Given Professor Corkin’s conflicting statements in the recorded interview, it is regrettable that no one at the New York Times ever asked anyone at MIT about the supposed shredding.  The writer did contact MIT’s news office—but with an unreasonable two-hour deadline, and long after his book had already gone to press.

2. Allegation that Professor Corkin attempted to suppress the finding of an additional injury in left orbitofrontal cortex.  The evidence argues that this allegation is false.
The apparent source of the data suppression allegation was the one collaborator whose relationship to Professor Corkin was marred by conflict.  Professor Corkin’s other collaborators on this work have stated unequivocally that she made no attempt to suppress data during the process of writing up the papers or afterward.  We have interviewed many other scientists involved in the project, and all confirm that the allegations about attempted suppression of a finding are incorrect.  To the contrary, Professor Corkin took a highly professional and timely approach to interpreting the finding and reporting it prominently in scientific and public communications.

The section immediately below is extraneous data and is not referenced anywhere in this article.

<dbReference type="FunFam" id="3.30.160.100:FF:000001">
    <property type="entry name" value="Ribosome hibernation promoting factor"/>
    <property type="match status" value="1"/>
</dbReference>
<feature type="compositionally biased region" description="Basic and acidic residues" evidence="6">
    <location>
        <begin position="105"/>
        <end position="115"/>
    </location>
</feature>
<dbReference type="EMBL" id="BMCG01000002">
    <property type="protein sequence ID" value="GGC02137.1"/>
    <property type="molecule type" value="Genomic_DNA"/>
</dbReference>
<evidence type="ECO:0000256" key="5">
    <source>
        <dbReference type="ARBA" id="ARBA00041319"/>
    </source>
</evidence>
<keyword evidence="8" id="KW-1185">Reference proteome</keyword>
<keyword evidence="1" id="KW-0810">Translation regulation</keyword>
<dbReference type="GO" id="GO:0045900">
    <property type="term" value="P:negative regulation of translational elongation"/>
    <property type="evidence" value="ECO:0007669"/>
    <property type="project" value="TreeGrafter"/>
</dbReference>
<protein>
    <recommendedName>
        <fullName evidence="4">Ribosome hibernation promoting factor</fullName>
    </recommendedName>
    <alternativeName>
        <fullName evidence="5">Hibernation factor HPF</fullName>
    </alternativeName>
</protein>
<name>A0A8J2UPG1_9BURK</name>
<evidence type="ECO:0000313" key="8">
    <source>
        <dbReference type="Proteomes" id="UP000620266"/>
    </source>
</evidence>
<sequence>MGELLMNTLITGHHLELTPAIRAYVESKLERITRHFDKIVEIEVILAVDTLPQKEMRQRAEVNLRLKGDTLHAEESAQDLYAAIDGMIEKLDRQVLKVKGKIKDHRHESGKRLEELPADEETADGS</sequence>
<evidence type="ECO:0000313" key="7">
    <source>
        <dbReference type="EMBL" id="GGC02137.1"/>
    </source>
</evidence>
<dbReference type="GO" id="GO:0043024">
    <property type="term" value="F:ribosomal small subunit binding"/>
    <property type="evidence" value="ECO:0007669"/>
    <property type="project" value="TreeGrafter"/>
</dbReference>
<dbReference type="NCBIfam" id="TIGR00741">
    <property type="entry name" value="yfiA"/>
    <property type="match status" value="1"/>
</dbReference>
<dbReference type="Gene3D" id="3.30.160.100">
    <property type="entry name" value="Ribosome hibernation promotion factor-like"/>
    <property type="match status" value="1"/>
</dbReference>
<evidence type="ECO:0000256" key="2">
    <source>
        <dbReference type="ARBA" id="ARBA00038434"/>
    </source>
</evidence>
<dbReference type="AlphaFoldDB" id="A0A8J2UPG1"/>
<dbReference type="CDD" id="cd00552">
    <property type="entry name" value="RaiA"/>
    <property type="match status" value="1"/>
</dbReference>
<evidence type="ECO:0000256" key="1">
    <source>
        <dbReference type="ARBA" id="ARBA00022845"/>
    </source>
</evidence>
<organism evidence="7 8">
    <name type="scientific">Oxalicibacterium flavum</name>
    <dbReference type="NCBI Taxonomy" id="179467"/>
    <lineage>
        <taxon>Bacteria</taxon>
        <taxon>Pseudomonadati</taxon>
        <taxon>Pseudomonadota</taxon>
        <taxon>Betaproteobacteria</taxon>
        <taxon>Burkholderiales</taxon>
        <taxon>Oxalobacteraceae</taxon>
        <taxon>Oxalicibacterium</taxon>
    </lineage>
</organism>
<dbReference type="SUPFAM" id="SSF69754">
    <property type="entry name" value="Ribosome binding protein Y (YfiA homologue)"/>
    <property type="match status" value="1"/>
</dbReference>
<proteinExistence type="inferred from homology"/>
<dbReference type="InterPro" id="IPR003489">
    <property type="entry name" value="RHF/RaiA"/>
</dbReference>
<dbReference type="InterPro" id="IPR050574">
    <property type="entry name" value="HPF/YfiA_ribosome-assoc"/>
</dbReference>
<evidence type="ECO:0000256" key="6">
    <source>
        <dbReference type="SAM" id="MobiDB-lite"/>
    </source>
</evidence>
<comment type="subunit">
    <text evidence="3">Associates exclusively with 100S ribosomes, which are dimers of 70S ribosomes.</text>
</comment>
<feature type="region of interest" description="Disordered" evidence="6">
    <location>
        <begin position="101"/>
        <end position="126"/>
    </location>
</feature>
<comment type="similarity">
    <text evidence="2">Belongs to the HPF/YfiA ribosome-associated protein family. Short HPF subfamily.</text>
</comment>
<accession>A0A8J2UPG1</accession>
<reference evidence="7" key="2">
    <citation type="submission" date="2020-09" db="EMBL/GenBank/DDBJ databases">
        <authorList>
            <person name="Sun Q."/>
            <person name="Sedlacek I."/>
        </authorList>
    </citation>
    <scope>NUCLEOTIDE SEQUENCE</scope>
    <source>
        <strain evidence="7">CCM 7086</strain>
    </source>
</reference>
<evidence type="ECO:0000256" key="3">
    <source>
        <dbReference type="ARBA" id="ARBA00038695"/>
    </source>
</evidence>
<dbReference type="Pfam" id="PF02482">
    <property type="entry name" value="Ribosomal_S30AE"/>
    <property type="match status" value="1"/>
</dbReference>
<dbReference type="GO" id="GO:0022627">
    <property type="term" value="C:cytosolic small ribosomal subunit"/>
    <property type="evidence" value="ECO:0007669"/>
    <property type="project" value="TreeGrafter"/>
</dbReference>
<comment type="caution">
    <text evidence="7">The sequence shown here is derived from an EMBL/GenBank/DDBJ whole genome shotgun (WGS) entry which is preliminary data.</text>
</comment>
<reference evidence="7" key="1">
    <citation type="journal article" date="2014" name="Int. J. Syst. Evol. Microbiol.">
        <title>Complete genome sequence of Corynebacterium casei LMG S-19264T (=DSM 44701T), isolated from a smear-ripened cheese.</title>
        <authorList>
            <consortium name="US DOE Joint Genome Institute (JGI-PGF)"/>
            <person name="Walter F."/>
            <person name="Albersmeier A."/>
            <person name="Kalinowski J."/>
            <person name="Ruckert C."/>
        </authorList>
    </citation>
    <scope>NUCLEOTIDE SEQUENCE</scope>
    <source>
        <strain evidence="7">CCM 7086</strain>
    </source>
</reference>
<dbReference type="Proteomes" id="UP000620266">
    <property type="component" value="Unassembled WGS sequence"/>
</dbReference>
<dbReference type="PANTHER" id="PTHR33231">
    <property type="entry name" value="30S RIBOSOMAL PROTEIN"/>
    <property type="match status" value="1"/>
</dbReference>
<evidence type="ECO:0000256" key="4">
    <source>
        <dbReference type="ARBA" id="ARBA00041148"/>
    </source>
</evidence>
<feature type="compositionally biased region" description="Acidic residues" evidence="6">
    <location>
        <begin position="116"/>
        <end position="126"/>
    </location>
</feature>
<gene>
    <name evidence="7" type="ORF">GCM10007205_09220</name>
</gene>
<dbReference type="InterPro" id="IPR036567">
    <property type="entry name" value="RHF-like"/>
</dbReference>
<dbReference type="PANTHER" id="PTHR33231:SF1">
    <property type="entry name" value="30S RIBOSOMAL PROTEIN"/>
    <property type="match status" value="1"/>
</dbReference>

It is unfortunate that neither Mr. Dittrich nor the New York Times Magazine reported interviewing the many other, objective sources involved in this research and relied, apparently, on a single source of information from a conflicted collaborator.